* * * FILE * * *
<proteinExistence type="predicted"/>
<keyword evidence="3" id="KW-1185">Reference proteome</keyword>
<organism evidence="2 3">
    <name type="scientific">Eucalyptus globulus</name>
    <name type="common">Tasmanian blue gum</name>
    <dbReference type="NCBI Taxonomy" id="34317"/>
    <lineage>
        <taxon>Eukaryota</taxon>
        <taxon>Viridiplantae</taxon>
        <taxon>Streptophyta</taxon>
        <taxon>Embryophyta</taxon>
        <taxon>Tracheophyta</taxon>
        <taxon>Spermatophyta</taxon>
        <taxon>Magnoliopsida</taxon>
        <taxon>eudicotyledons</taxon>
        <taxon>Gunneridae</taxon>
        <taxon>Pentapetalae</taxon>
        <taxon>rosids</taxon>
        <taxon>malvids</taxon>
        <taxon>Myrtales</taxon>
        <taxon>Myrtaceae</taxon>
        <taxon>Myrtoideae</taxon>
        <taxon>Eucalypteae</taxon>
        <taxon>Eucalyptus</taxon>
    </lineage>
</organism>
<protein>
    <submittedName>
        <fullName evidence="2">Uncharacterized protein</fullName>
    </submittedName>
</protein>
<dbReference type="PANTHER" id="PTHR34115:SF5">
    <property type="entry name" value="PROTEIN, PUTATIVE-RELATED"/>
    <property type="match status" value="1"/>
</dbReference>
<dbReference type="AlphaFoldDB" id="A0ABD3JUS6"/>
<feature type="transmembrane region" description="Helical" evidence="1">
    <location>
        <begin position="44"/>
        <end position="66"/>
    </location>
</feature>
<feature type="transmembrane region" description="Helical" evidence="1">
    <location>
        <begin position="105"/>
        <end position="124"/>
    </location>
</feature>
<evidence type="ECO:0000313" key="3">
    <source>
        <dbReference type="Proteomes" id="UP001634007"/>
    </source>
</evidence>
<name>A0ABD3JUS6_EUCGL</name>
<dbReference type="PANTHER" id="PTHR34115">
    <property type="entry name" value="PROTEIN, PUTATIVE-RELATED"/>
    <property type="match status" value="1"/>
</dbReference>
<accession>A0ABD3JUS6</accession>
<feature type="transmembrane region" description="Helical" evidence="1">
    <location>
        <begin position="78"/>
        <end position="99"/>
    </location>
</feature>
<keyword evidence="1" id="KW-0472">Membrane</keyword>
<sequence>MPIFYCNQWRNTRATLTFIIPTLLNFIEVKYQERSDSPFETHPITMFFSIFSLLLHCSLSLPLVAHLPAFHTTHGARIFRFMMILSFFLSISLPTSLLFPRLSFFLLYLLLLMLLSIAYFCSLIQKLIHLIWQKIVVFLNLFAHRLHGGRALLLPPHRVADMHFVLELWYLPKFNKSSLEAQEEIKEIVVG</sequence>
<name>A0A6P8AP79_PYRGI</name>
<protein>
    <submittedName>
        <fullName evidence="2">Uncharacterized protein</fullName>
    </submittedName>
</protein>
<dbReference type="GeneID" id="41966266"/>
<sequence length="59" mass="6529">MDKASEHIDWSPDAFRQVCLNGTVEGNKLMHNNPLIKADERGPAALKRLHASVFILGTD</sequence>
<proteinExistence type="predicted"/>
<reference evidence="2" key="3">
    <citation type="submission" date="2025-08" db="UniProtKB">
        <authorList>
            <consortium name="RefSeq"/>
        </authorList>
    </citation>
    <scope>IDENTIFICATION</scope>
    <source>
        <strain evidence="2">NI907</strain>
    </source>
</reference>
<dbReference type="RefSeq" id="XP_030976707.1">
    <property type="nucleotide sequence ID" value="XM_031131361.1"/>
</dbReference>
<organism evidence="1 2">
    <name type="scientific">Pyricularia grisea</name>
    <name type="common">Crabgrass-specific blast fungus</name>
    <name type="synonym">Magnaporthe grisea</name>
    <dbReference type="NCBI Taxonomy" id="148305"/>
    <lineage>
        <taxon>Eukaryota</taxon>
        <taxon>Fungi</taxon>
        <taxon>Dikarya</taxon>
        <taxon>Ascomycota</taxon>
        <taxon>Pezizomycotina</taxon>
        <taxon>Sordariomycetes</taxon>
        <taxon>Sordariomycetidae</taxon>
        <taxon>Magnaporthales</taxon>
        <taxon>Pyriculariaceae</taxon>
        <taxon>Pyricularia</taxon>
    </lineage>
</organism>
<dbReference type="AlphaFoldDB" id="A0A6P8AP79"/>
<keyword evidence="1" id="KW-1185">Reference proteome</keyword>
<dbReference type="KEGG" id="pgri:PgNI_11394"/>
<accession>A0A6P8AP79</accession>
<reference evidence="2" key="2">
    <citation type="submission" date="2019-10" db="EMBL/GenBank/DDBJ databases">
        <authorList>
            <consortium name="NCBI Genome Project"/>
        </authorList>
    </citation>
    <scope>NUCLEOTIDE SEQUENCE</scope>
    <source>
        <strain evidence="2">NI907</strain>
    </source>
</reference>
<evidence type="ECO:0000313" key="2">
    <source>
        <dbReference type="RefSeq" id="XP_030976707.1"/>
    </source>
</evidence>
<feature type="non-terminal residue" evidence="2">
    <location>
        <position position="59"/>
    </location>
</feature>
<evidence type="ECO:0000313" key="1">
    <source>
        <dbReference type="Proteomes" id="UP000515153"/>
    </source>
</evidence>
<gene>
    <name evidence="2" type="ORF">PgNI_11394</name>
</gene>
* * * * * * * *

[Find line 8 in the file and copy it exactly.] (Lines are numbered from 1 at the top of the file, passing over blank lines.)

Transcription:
        <taxon>Eukaryota</taxon>